Trump becomes first sitting U.S. President to enter North Korea
By Eli Stokols and Victoria Kim
Los Angeles Times
Moments before his meeting with Kim Jong Un, as President Donald Trump stared into North Korea for the first time, he still nursed a familiar grievance: The media don’t appreciate his accomplishments.
Standing atop an observation point on the South Korean side of the demilitarized zone, Trump listened as a general briefed him on the military significance of the location. Then he gave his own assessment, in which he played a central role.
“There was great conflict here prior to our meeting in Singapore,” Trump said, referring to his first summit with Kim last year. “Tremendous conflict and death, all around them. And it’s now been extremely peaceful. It’s been a whole different world.
“I say that for the press,” he went on. “They have no appreciation for what is being done, none. There was great conflict here prior to our meeting in Singapore. After our first summit, all of the danger went away.”
Trump called his impromptu meeting with Kim, in which he became the first U.S. president to set foot in North Korea, “historic” and “very legendary.”
Foreign policy analysts were less impressed.
“It’s only ‘historic’ if it leads to de-nuke negotiations, a verifiable agreement and a peace treaty,” said Victor Cha, a former national security council official who served as President George W. Bush’s envoy to North Korea. “Otherwise it’s just some nice pics and pageantry.”
Samantha Vinograd, who served on the National Security Council under President Barack Obama, said Trump had effectively moved his own goalposts backward, tacitly walking away from his initial demand for complete and verifiable denuclearization of the Korean Peninsula.
“By shaking hands with Kim Jong Un at the DMZ with no preconditions attached, he’s really signaling that his metric for success at this point is the status quo, which is no long-range missile tests and no nuclear tests,” but North Korea keeping its nuclear arsenal, she said.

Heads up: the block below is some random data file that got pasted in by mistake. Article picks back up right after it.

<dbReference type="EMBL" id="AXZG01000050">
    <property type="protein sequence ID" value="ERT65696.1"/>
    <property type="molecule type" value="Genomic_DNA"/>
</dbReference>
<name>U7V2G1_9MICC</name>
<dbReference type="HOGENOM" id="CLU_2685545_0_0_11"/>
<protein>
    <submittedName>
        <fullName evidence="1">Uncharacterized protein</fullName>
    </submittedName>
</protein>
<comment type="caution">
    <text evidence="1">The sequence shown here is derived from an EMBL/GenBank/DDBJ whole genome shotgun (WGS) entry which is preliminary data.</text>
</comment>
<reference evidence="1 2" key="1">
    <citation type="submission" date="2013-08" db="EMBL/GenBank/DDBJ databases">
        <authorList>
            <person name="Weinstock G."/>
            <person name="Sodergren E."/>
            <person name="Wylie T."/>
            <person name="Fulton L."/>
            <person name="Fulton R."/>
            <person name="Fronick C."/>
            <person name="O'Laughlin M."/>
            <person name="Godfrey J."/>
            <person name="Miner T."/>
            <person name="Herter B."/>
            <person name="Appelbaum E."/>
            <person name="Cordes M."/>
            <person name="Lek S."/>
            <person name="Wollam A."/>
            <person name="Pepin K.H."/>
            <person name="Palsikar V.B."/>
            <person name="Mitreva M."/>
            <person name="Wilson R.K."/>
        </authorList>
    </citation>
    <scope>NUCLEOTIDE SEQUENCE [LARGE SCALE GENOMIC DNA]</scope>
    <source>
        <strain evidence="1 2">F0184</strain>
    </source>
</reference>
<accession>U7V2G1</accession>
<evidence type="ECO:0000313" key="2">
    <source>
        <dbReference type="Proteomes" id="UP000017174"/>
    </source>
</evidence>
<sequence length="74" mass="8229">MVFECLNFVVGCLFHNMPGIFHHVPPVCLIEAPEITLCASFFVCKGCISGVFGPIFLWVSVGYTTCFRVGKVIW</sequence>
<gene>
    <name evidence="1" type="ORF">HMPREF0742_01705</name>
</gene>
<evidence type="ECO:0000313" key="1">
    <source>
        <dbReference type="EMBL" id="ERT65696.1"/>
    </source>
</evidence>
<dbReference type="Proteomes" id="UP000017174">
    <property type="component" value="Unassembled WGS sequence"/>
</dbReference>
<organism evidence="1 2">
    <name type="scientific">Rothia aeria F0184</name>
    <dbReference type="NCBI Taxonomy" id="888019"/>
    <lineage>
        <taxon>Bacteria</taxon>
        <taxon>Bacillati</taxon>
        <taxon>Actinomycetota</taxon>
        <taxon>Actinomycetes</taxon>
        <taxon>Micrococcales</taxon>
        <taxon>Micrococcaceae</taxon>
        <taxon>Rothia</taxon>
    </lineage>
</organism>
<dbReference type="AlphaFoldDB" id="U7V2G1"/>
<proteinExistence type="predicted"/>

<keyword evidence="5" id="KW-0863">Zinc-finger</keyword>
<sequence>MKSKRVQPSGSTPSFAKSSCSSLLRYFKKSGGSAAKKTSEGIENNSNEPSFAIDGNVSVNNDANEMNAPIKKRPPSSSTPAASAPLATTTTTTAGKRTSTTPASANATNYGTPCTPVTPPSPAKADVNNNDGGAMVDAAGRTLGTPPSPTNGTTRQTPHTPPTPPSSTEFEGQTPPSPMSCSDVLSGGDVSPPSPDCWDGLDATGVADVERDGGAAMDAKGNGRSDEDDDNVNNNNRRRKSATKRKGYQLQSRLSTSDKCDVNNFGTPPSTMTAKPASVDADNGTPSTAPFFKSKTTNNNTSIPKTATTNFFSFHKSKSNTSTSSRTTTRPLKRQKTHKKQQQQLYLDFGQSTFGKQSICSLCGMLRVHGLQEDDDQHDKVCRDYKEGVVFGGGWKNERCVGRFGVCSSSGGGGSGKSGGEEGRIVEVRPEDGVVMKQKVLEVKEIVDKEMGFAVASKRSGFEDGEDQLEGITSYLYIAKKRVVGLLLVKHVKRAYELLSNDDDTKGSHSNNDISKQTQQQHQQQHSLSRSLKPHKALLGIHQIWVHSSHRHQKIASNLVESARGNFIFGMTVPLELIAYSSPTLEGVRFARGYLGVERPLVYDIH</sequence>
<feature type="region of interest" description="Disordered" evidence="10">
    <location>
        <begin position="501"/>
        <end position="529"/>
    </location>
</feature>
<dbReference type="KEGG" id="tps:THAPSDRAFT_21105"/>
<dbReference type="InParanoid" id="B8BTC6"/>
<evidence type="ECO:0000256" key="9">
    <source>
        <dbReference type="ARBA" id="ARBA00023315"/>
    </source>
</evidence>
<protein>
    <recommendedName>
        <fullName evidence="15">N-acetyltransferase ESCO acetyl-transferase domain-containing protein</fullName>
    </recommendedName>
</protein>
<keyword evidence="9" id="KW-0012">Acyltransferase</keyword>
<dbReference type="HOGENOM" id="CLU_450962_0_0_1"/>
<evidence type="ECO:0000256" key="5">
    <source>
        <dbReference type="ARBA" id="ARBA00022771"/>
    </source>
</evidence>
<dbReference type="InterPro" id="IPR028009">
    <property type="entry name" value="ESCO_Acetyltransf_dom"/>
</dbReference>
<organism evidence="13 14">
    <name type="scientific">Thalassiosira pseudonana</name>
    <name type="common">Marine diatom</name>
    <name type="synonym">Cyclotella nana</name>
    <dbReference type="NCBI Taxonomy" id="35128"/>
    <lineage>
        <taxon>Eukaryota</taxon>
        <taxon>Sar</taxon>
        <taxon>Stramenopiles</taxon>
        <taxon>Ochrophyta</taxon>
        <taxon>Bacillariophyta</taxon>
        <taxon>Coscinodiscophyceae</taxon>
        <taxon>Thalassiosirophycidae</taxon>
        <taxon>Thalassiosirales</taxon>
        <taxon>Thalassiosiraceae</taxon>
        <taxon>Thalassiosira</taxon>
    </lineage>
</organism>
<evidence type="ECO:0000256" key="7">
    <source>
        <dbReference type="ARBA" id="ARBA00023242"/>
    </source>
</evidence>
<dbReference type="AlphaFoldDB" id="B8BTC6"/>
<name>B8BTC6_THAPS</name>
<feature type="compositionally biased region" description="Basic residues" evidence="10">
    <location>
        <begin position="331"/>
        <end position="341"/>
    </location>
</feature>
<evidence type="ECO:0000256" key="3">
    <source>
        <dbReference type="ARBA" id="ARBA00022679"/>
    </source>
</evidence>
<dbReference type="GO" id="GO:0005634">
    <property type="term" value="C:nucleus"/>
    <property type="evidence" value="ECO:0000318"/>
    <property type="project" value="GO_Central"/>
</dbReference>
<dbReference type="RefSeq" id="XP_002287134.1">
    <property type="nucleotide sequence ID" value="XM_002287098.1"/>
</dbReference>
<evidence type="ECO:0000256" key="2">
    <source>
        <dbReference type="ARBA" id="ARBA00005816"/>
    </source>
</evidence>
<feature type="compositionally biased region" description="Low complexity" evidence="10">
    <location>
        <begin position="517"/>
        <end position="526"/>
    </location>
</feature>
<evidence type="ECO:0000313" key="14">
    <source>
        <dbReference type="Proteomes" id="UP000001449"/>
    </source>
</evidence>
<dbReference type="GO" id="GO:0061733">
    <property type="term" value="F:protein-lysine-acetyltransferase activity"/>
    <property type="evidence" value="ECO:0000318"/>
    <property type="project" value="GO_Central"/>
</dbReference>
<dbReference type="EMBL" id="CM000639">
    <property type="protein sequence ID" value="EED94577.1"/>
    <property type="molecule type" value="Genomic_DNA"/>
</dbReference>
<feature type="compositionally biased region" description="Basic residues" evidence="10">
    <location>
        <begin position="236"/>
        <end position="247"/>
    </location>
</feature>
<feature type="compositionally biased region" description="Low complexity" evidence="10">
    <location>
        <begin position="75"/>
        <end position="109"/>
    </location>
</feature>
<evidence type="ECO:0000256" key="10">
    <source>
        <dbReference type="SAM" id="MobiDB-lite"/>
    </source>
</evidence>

“Kim has no reason to denuclearize, but every reason to push Trump for what he’s wanted all along, phased sanctions relief.
“North Korea under Trump is a normalized, nuclear power.”
A year after Trump’s first meeting with Kim, in Singapore, North Korea remains a dangerous adversary. Kim’s government has continued to develop its nuclear stockpile, which is larger and more powerful now than when Trump took office.
The North Koreans have stopped testing long-range missiles that have potential to reach U.S. territory, but have not dismantled them and continue to test missiles that appear designed to evade U.S. defenses and could threaten Japan and South Korea.
And even some of Trump’s top advisers doubt the North Koreans will ever agree to the U.S. demand that they give up the nuclear weapons that generations of the Kim family have pursued as the ultimate guarantee of their rule.
The practical upshot of Trump’s 53-minute meeting with Kim was an agreement to restart nuclear talks. The two sides would resume working-level discussions, Trump said — effectively a return to where negotiations stood 15 months ago.
“We are going to have teams, they are going to meet over the next weeks, they are going to start a process, and we will see what happens,” he said.
Trump did not say if he and Kim discussed the economic sanctions that severely restrict North Korea’s exports and bar key imports, including oil. So far, the U.S. has said those won’t be lifted unless North Korea denuclearizes. Trump indicated the sanctions could be part of talks as negotiations resume.
“Sanctions remain, yes, but at some point during the negotiations, things can happen,” he said. “At some point, look, I’m looking forward to taking them off.”
That’s a softer stance than Trump took at his previous meeting with Kim in Hanoi, Vietnam, when he walked out after Kim made an offer to dismantle only one part of the North’s extensive complex of nuclear facilities. At those talks, Secretary of State Michael R. Pompeo and national security adviser John Bolton, who are more hawkish toward North Korea than the president, were involved.